Tuesday, 9 April 2013

Suicide is Painless?

A few months ago I watched my mother die a slow and painful death (amazingly it only took 24 hours after I found her, it could have been a lot longer) after taking a huge overdose of paracetamol.  Why she chose this method when there were plenty of other prescription drugs she could have used that would of been much quicker is beyond my comprehension.

Why she chose to do it at all is also still really beyond my comprehension.  I am still waiting for the coroners reports to arrive with the views of the mental health professionals that had been dealing with her.  However I am quite certain that there probably won't be any answers to my questions within them.

I heard this week of another suicide, that of a young man who had been plagued by mental illness.  Is the relief that he ached for the same as what my mother did?

My feelings on the whole debacle change from moment to moment.  I have been very angry, I have felt very worthless, numb, confused, sad, relieved and many many more emotions.

At the moment I am really feeling that maybe it was not the result of a mental health 'issue'.  She had a life that was plagued by horrific experiences for the first 17 years.  These had scarred her so deeply that she was never able to accept any help in trying to come to terms with them.  Her last 5 years were also enveloped in great sadness after loosing her youngest daughter and her beloved husband.  She just did not want to be alive without them.

So was there anything that could have been done to prevent her from taking the action that she did?  I still have to believe not at the moment - partly because this is the only way I can stop myself from taking any blame for her actions ( I know this is a little selfish but hey - I still have a family to be there for).  At the moment I really don't think anyone else could have done anything to help her - she did not want it - in fact she very actively refused to engage with any help that was offered.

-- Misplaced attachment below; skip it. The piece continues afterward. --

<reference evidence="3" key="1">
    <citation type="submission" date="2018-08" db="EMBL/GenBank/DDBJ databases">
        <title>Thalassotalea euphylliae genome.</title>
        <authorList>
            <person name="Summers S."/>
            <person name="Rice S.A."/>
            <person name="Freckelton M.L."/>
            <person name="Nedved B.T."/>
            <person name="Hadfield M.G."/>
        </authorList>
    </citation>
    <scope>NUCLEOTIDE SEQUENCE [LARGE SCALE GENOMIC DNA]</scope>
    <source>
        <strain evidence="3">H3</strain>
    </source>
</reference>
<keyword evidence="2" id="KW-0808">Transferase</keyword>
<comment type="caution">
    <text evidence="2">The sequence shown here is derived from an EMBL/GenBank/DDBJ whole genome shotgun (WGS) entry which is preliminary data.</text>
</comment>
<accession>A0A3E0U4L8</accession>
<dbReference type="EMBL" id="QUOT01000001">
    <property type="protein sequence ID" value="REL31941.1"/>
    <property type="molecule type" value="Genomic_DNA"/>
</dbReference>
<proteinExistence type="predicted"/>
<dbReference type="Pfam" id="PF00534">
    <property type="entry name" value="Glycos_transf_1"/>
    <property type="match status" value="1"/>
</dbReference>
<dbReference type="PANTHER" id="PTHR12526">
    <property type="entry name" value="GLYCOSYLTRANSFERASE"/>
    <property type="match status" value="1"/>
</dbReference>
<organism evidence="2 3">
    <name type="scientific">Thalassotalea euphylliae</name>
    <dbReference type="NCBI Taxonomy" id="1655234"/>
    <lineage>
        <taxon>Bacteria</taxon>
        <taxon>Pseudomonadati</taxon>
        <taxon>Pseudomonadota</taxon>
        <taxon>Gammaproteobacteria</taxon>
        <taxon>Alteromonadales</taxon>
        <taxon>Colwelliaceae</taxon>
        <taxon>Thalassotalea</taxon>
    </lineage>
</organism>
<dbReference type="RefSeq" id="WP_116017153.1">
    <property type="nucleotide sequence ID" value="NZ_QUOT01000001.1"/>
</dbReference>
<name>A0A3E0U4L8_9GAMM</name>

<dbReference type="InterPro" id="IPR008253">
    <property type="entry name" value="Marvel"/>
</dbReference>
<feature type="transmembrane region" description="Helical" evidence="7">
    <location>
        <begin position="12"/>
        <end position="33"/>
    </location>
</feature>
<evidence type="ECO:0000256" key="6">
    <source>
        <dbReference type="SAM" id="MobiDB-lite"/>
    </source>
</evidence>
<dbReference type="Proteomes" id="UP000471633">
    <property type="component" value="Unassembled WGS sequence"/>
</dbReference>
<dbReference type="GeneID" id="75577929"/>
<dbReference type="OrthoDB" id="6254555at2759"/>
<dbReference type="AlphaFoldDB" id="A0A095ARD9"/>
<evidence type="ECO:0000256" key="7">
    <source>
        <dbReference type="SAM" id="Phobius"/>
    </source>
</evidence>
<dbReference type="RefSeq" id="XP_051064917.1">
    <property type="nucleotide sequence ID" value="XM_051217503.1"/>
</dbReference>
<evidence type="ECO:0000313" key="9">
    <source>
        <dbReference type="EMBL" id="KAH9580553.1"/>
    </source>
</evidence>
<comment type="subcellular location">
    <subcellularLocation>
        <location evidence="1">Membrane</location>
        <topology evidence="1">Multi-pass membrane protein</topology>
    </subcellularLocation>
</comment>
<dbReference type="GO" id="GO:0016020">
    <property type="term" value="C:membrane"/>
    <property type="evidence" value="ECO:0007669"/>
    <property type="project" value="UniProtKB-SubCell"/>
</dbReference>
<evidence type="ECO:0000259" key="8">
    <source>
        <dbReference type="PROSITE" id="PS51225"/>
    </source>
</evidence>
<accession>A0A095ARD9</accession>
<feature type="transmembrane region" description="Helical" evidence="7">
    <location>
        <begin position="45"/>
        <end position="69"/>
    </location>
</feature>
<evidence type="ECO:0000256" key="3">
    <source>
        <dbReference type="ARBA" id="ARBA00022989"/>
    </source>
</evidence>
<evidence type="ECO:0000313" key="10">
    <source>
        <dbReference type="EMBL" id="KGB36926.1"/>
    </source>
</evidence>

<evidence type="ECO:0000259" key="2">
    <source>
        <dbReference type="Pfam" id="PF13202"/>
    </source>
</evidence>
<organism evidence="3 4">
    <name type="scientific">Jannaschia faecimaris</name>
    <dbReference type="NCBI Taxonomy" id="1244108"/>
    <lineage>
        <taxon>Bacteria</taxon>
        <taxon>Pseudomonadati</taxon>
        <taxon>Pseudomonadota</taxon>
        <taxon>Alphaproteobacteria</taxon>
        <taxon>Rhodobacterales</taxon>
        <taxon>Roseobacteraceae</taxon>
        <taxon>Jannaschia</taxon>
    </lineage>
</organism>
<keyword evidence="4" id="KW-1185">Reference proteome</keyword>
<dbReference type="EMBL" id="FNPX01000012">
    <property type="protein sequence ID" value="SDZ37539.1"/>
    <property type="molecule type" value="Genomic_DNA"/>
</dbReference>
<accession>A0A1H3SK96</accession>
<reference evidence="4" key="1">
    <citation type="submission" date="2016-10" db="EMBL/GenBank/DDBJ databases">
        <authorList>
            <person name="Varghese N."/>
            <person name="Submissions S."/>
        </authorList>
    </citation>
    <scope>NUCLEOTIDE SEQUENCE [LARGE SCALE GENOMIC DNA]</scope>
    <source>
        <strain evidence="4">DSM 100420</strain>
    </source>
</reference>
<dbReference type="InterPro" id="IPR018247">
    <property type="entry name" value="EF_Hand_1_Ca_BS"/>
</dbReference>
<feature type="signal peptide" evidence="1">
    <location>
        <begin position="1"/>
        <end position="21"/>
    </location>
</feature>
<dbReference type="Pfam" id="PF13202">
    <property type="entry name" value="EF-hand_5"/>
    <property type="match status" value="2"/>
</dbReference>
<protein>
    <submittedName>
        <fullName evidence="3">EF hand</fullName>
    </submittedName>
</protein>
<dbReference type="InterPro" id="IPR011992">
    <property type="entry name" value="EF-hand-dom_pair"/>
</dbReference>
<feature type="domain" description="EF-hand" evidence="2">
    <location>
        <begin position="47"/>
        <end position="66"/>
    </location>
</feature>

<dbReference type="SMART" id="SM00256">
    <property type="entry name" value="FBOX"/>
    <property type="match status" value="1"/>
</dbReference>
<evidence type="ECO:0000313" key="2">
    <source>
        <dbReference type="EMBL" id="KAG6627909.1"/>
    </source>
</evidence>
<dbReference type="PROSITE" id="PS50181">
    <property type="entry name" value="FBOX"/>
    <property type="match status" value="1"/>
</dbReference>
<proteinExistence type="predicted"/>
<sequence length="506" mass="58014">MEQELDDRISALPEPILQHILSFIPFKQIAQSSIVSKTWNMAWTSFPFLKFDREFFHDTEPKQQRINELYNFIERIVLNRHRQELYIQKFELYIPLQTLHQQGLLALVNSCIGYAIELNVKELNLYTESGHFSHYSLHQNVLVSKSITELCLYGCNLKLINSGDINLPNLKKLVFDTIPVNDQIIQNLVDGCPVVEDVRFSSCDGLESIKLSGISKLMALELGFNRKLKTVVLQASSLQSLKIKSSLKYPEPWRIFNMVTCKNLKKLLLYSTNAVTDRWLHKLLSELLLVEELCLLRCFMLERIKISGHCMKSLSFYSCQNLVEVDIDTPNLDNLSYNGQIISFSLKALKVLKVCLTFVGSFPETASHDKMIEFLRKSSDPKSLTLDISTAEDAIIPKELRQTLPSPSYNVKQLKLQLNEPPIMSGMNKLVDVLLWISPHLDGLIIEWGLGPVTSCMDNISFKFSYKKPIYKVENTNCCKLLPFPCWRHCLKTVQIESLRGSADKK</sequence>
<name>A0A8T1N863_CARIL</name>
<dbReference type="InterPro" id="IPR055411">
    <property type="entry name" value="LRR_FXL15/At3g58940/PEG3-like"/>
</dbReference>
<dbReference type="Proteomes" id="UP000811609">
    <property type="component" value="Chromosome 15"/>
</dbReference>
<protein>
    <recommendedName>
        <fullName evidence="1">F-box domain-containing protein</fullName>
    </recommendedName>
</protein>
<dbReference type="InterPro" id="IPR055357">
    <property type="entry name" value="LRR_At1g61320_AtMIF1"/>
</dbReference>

So my experience is that suicide is not painless for the person who takes their life, and most certainly is not painless for those that have to face the trauma of finding them and then dealing with the grief that inevitably follows.


  1. I cannot attempt to answer your questions about your mother Jane, no-one can, but this I will say.
    There is a point in the descending spiral of unhappiness/melancholy/misery/depression, call it what you will, when suicide seems the only possible way to obtain relief.
    I truly believe that for the person concerned, at that time, no-one else exists. No opinions, offers of help, possible options even register with the individual.
    As to the method. That is not usually the result of long thought, it is the immediate solution and the apparently simplest way.
    There is no comfort I can offer you except to say that you could almost certainly have made no difference to her decision.
    I do not say this lightly, but I do have actual experience so have some insight into this distressing scenario.

  2. xxxxxxxxxxxxxxxxxxxxxxxxxxxx

  3. You and your family are surrounded by people who care deeply about you all. Coming to terms with the events of the last few years is a process which is starting to take shape. The thoughts you have aired here are a part of that process, and in doing so you show a willingness to accept the need for help and advice.
    You will recover. It will never be easy to deal with the grief, but it will get further away, and that distance will allow it to focus less sharply in your day to day living.